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October 4, 2013

Jags try to slow high-scoring Maroons

LAUREL COUNTY, Ky. — Coming off its toughest win of the season, North Laurel goes directly to its toughest opponent of the season. The No. 7 Jaguars needed a last-second, goal line stand to open district play with a 21-14 win over Southwestern. This week they travel to No. 2 ranked Pulaski County for another district game.

“Offensively they are by far the best team we’re going to play all year. They just have so much skill and so many weapons,” North Laurel coach Chris Larkey said. “They are going to score points.”

The Maroons have scored more points than any other 5A team in the state. They average 50 points through five games, including last week’s 61-35 rout of Lincoln County. Pulaski County scored 49 points in handing Russell County its only loss of the season. Russell County has only allowed 26 points in its other four games combined. The season low output for the Maroons was in a 38-7 win over Montgomery County. Pulaski County has won its first six games by an average of 29.2points.

“We just have to try to limit the amount they do score. It’s going to be hard, they are a well-coached, disciplined, and fundamentally sound football team,” Larkey said.

The Jaguars might not be scoring at the same pace as the Maroons, but the numbers are favorable. While Pulaski County puts up big numbers on the offensive side, they have also allowed about 21 points per game. North Laurel’s defense and ball-control offense has allowed just 60 points on the season, which is also the fewest in 5A.

For the North Laurel defense to slow down the Pulaski County they have to start with Maroons quarterback Riley Hall.

“Riley Hall has really come into himself this year. He didn’t run the ball a lot last year. This year he is a big threat to run the football. He’s fast and he’s hard to tackle,” Larkey said.

Hall is Pulaski County’s leading rusher with 283 yards and three touchdowns. He has also completed 76 of 114 passes with 12 touchdowns and one interception. He has already passed the 1,000 yard passing mark for the year. The statistics are through the first five games with the numbers against Lincoln County not yet reported.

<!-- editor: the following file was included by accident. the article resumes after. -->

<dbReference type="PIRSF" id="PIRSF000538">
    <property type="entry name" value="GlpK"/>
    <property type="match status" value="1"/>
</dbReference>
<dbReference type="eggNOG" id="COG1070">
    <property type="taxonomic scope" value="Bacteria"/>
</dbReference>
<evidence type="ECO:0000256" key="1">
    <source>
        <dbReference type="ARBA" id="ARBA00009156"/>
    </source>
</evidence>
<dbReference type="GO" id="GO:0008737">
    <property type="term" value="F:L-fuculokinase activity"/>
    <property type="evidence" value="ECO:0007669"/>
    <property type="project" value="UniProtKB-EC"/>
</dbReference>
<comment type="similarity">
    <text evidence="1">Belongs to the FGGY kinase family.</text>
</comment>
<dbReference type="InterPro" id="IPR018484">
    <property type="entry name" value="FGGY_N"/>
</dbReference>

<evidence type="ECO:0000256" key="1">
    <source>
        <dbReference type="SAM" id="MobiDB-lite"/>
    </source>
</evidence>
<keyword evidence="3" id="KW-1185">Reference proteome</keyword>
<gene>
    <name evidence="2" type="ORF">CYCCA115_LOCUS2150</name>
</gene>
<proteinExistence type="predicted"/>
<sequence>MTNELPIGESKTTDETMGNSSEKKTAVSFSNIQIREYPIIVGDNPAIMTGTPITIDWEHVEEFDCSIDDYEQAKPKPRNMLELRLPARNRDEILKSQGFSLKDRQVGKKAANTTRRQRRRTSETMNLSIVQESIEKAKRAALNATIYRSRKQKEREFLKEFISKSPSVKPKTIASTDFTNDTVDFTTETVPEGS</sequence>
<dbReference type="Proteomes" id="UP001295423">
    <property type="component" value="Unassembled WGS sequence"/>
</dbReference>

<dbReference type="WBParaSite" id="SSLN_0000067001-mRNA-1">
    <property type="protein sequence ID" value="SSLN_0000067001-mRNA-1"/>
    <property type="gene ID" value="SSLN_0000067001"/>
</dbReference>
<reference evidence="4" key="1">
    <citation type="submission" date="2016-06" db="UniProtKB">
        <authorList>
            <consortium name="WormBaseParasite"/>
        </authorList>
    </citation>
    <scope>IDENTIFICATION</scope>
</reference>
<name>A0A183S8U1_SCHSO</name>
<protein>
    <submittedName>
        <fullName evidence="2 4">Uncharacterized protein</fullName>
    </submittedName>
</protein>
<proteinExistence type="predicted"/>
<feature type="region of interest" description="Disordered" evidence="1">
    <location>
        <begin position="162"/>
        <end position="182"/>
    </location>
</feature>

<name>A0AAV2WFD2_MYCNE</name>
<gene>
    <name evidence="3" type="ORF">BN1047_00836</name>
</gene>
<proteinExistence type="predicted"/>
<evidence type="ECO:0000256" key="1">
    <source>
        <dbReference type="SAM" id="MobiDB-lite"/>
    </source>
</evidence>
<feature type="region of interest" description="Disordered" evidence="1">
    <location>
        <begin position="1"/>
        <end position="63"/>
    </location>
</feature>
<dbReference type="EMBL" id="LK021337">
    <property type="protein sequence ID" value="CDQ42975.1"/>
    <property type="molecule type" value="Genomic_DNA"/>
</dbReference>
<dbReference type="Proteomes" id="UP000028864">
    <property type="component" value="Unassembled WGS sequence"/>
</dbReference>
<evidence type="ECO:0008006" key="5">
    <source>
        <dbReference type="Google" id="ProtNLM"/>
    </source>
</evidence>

Caleb Cox leads the team in carries with 58 and is behind only Hall with 262 rushing yards. There are three other back with over 150 yards rushing.

“They have three good running backs. Cox, the tailback, is a very hard runner. He’s one of the better backs we’ll face all year too,” Larkey said.

Last week against Southwestern Logan Campisano rushed for 187 yards and Skylar Stigall also topped 100 yards against the Jaguars. The problem for North Laurel this week is you can’t focus on just the run or even one or two players. Three different receivers have 10 or more catches with 250 to 300 receiving yards and a combined 10 touchdowns.

“You can’t concentrate on one kid. You can’t concentrate on two kids or three kids. You have to concentrate on four or five of them,” Larkey said. ““Nobody has stopped them and we’re not going to stop them from scoring. They are going to score some points. We just have to limit the points they get and that’s easier said than done.”

The Maroons defense has been best against the run, allowing just 405 yards through five games. They have allowed over 1,000 passing yards, but those numbers may be skewed by large deficits forcing opponents to throw more.

“On defense they play a lot of hard-nosed, smash mouth, stop the run kind of stuff. They have good secondary players,” Larkey said.



mhoward@sentinel-echo.com

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